Turkey, UK agree to block flow of foreign fighters
Turkish Prime Minister Ahmet Davutoglu and British counterpart David Cameron expressed their joint resolve Tuesday to further strengthen bilateral cooperation and intelligence sharing to prevent the flow of foreign fighters into Syria, Anadolu agency reported.
Addressing a joint press conference in Ankara, Davutoglu clarified Turkey's policy regarding passage of militants through its borders.
"Turkey has never and will never tolerate the transit of foreign fighters via Turkish soil or their presence in Syria," the Turkish prime minister said.
Cameron, who arrived in Ankara Tuesday evening, called for more intelligence sharing between the two countries to block the flow of foreign fighters, including British citizens into Syria to fight alongside the Islamic State of Iraq and the Levant terrorist group.
"We should exchange more information, we should cooperate more in terms of intelligence," Cameron said.
The British premier highlighted the danger that the foreign fighters posed for the U.K., and said the fighters "threaten us back at home" and everything should be done in their power to deal with the threat.
"We should work hand in glove because the people who are travelling, whether from Britain or elsewhere, sometimes from Turkey to Syria and Iraq, these are people that threaten us back at home and so, we should do everything that we can," he said.
A report released in October by the International Centre for the Study of Radicalization at King's College, London, said that 23 British fighters had been killed in Syria and Iraq.
The British government claims that up to 500 Britons have traveled abroad to take part in fighting in Syria, and that at least 218 had returned to the U.K.
"We agree on this threat of ISIL, Daesh, whatever you call it, where it is come from. It has come from an Iraqi regime that was incapable of representing its entire people; it has come from a Syrian that was brutalizing its own people. It has come from the extremist ideology that drives this organization. We have to deal with all of these three issues," Cameron said.
The British prime minister also stressed that Turkey and the U.K. were fighting a common enemy.
"Whether it is about stopping people coming through Turkey to Syria or Iraq to fight for ISIL, whether it is about making sure we deal with people when they return; whether it is the highest level of intelligence cooperation that we can possibly achieve between our countries. This is all about making sure people are safer in Turkey and in U.K. We are already strong and should get stronger," Cameron added.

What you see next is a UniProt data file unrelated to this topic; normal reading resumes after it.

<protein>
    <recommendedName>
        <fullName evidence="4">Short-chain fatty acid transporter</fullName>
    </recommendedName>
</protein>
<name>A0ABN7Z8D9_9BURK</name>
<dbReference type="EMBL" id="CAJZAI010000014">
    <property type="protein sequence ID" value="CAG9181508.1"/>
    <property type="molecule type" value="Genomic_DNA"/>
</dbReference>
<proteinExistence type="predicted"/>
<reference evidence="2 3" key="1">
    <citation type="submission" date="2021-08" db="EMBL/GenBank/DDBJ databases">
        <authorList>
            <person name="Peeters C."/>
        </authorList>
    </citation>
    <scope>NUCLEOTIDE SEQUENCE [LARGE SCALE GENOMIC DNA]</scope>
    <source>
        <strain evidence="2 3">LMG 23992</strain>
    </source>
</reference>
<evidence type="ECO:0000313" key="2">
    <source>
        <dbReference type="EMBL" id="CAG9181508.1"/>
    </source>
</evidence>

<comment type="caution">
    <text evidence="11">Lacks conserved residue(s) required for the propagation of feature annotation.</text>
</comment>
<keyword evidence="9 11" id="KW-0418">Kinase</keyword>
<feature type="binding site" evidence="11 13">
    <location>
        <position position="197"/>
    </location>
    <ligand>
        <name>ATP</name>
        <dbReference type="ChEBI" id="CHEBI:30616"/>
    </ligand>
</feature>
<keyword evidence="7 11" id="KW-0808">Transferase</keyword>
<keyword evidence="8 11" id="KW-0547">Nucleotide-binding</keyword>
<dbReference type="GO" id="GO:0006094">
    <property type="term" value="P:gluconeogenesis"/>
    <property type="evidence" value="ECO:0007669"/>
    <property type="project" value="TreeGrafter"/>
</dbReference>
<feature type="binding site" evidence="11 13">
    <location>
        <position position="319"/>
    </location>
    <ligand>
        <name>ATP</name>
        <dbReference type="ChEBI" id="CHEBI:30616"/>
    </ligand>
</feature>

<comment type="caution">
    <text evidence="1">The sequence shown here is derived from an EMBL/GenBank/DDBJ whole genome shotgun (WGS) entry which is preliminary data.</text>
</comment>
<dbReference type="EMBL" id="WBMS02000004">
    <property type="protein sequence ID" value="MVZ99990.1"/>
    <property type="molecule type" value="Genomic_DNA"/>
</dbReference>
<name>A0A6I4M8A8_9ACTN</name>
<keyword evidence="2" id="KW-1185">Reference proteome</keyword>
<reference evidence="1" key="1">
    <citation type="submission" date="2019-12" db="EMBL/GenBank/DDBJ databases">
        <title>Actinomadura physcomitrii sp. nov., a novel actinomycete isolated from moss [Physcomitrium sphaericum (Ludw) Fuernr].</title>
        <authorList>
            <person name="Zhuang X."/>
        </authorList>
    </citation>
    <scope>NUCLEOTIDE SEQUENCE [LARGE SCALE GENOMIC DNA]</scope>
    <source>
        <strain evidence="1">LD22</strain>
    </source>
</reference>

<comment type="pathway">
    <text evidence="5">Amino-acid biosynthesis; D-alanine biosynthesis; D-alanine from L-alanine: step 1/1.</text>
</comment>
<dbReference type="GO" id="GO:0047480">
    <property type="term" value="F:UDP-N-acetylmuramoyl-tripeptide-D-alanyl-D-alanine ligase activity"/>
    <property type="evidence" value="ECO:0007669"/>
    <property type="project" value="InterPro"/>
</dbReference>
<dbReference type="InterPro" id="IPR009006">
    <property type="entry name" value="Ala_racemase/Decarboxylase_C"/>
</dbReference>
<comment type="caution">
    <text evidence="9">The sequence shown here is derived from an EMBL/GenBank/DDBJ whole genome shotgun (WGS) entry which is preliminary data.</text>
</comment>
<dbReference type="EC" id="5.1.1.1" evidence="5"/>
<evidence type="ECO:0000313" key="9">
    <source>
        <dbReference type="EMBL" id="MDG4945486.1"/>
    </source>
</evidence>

Davutoglu agreed and said, "Turkey's position is clear: We don't want to see foreign fighters, neither in Syria nor in Iraq."
The Turkish premier said there was a need to develop a comprehensive strategy against the ISIL terrorists to prevent any similar militant groups from flourishing in the region.
"It is an obligation for us all to cooperate against the ISIL as it threatens not only the region and the country, but also the international community," Davutoglu added.
Cameron said he wanted to come to Turkey also because he thought it was clear for the people in Britain that "our economic security and our national security are very much highly linked with having a good relationship with Turkey."
He said he shared Turkey's long-term strategy on Syria and Iraq. About the kind of governments he wanted to see in the region, he said, "We need to see governments that can represent all of their people, whether it is Sunni or Shia or Kurd."
Cameron also said that the U.K. like Turkey wanted "a political transition in Syria."
"We want to see a political transition in Syria, we want to see a different government in Syria, the one that is capable of representing all the people of Syria," Cameron said.
He also spoke about helping Syrian refugees.
"It is important, particularly in this time of the year when the weather is so cold, we make sure we look after those people and give them a good future," the British premier added.
Cameron's visit to Turkey comes weeks after he said Britain had to take action to deal with the threat posed by "foreign fighters planning attacks against our people."
Cameron's visit coincided with that of Federica Mogherini, the High Representative of the EU for Foreign Affairs and Security Policy, who visited a refugee camp on Turkey's southern border Tuesday.
Later, the British premier met with Turkish President Recep Tayyip Erdogan.